A prosecutor’s purpose
Child maltreatment rates in New Mexico are among the highest in the nation. About 15 in every 1,000 children under the age of 18 have been victims of abuse.
With these numbers in mind, my office is initiating the first annual Southwest Crimes Against Children Conference in New Mexico. The guiding principle in my office and work continues to be “victim’s first.”
With a good portion of my career being devoted to specializing in crimes against children, a conference initiative such as this is embedded in the fabric of our organizational purpose. In the fiscal year of 2022, about 11 percent of the cases in my district were felony child abuse.
Extrapolate those numbers across the entire state and it’s clear that action must be taken. Unfortunately, we receive cases when the crimes have already been committed, so we can’t stop the abuse. But we can work collaboratively with our judicial partners in order that the outcome of each case is fair, just and right.
We feel that through a coordinated approach to each case we can ensure that more abuse is not inflicted on children through the judicial process.
Within our district, we have always had increased success with crimes against children cases by employing a collaborative multi-disciplinary team approach — when law enforcement agencies, investigators, forensic interviewers, victim advocates and prosecutors work with singular focus on the case at hand.
Thanks to a generous grant we are able to produce this free, two-day conference to bring together all who work directly with child victims of crime. We know from experience that a collaborative approach to cases from investigation to prosecution, including practical and interactive instruction can only result in better outcomes particularly for the victims.
The conference design will include hands-on workshops, case studies, panel discussions and plenaries focused on improving understanding and awareness in the handling of criminal child abuse cases with the guiding force being to reduce trauma for young victims.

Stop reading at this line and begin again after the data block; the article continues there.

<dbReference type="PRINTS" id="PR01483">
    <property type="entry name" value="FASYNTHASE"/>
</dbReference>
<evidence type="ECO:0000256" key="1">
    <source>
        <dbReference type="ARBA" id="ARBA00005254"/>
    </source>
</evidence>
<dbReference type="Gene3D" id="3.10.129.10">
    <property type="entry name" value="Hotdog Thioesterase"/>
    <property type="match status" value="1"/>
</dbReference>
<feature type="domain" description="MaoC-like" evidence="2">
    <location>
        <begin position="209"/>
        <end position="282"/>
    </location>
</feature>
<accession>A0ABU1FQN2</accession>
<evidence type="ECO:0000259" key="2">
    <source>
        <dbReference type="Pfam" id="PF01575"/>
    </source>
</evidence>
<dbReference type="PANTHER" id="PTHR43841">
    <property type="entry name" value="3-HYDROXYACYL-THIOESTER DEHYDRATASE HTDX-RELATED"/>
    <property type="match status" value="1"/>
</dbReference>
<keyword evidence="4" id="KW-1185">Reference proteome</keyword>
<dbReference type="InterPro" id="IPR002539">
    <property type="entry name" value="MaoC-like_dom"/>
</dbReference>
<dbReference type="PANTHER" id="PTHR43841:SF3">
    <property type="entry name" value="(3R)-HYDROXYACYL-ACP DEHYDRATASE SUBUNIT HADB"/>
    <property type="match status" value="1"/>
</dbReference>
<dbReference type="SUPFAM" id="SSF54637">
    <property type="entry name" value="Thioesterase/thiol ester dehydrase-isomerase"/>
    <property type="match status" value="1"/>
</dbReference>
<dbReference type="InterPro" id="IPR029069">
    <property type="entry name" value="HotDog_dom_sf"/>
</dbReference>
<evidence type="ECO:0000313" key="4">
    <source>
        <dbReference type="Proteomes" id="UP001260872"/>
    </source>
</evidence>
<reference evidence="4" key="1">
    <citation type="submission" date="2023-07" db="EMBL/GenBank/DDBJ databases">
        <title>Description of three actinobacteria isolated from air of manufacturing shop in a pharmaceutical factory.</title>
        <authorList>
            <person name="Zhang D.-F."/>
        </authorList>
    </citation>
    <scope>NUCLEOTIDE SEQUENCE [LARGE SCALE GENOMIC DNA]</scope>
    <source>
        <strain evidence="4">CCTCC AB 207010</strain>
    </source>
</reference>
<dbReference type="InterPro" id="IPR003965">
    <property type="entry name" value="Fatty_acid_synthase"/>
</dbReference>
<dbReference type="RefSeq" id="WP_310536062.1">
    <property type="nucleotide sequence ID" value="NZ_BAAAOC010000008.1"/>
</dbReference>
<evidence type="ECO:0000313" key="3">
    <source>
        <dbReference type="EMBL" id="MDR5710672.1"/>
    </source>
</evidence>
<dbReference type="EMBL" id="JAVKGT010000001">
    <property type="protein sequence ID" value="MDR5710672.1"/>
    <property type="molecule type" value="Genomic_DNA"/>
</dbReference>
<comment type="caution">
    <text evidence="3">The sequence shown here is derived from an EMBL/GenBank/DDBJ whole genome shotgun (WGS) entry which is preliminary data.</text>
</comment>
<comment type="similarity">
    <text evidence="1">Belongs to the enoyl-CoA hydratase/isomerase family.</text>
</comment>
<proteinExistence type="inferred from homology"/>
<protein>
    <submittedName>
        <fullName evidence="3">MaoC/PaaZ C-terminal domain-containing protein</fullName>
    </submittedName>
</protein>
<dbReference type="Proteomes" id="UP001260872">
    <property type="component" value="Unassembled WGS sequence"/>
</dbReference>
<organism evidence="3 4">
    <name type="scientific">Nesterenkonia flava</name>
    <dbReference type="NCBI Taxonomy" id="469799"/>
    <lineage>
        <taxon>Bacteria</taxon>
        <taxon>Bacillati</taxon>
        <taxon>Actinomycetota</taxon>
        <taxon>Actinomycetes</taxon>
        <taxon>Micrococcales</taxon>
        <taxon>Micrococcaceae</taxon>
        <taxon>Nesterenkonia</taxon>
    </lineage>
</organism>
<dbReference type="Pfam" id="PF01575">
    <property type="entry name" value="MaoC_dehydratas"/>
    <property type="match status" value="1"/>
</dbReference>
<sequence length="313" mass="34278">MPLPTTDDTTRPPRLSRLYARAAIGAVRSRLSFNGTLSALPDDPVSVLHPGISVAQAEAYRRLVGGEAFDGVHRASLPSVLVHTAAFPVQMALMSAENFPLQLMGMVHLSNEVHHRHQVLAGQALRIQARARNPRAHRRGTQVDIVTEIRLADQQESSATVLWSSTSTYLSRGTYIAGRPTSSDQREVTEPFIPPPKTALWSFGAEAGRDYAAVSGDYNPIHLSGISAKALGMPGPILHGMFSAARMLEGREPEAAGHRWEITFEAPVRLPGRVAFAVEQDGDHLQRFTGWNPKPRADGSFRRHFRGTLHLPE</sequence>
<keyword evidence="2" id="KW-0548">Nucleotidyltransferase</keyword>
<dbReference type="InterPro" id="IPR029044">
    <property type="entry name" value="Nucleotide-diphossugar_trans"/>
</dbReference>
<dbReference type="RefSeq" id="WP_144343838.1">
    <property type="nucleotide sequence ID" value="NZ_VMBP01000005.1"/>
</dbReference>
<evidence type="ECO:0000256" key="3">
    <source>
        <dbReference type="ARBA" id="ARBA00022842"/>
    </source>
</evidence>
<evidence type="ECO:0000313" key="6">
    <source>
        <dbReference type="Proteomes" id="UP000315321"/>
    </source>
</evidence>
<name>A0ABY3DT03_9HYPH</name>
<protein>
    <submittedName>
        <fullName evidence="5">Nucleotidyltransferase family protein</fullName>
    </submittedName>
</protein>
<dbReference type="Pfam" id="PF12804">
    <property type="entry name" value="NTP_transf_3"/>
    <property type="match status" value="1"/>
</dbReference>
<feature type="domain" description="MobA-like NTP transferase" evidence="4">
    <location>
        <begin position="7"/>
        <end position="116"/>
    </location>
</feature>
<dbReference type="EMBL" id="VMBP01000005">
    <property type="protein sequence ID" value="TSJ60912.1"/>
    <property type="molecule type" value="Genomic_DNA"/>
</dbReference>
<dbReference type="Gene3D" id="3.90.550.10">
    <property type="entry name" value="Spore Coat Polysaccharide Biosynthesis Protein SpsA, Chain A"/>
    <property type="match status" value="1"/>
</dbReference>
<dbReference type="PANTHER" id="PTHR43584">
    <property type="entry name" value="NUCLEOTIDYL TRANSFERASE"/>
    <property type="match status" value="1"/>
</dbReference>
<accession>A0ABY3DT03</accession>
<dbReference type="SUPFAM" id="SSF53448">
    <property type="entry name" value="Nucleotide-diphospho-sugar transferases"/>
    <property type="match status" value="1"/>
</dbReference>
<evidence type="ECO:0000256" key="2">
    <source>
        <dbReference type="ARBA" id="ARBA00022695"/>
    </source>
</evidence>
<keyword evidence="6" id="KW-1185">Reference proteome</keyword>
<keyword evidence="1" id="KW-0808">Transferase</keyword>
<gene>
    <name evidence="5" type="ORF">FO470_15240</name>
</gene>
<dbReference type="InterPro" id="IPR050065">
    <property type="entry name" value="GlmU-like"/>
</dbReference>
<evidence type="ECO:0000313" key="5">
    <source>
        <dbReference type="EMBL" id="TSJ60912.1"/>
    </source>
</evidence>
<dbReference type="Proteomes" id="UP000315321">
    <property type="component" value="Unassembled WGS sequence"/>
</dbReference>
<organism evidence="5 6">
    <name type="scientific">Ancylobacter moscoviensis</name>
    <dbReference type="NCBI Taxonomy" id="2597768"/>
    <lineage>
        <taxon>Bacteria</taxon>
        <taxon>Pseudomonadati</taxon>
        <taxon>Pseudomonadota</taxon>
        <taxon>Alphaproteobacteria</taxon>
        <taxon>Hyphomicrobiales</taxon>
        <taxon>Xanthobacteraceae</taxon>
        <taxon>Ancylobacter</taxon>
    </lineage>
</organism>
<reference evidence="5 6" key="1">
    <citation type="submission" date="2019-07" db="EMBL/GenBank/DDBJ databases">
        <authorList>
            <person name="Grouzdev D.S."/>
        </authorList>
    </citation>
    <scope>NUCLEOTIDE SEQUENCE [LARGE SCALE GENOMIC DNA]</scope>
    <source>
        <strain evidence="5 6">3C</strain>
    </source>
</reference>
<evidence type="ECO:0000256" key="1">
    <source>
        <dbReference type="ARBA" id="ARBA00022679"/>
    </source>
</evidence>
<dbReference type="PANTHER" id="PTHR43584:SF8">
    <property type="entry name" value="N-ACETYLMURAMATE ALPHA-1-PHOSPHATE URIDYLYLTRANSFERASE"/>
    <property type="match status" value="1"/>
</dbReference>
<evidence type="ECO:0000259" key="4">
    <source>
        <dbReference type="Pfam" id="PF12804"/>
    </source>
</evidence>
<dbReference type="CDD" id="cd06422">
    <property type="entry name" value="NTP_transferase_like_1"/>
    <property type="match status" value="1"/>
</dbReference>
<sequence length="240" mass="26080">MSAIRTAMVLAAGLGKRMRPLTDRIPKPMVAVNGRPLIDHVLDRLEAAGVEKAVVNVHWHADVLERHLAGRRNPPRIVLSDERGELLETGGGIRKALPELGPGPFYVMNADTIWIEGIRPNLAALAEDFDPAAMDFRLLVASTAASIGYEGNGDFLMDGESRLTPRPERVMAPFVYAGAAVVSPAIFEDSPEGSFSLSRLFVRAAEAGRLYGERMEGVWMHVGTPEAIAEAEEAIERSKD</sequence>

We will bring together representatives from all law enforcement agencies, social workers, prosecutors, child advocates, forensic interviewers and members of the court in a collaborative setting to share best practices and knowledge, receive training in new aspects of the law, investigative techniques and protocols and prosecutorial approaches with the end goal of improving the handling of child abuse and neglect in New Mexico.
The state of New Mexico has a higher percentage of rural counties compared to much of the rest of the nation at around 23 percent. Six of the state’s 33 counties are considered by the U.S. Census as completely rural.
Also, with 22 tribal communities New Mexico has a 10.6 percent Native population. Because this conference is for the entire state, and representatives from all corners of the state are invited, the conference will provide a great opportunity for building capacity beyond the urban populace into the rural frontier and on Native lands.
Because of a recent ruling by the Supreme Court (Oklahoma vs. Castro-Huerta) that says, the “federal government and the state have concurrent jurisdiction to prosecute crimes committed by non-Indians against Indians in Indian country,” many of the cases on tribal lands that were previously handled by the United States Attorney’s Office, will now be handled by local district attorney offices and law enforcement.
To this end, we will include workshops by Native instructors on cultural consideration and competence when handling cases involving Native children and their families.
Our keynote speaker will be noted expert in the field, Victor Vieth, of the Zero Abuse Project. Victor has trained thousands of child-protection professionals on numerous topics pertaining to child abuse investigations, prosecution, and prevention.
I will offer a workshop to guide prosecutors on how to charge child abuse cases. Workshops will include presentations on the importance of forensic interviews and how to read medical reports. Additional workshops will include the cross examination of defense experts, interviewing suspects, methods for dealing with secondary trauma in this line of work, a case studies and the use and benefits of Court Assistance Dogs and Child Care Rooms when working with young victims.
This conference is free and open to all who work directly with child victims of crime, especially those who are involved in the prosecution and investigation of these crimes.
The conference is scheduled for Aug. 23-24 at the Santa Ana Star Casino and Hotel in Bernalillo.
More information and registration information can be found on our website, 13th.nmdas.com
I am so pleased to be able to bring this initiative statewide to all those working in the state on these very important cases.
(Barbara Romo is district attorney for the 13th Judicial District, which includes Valencia, Sandoval and Cibola counties.)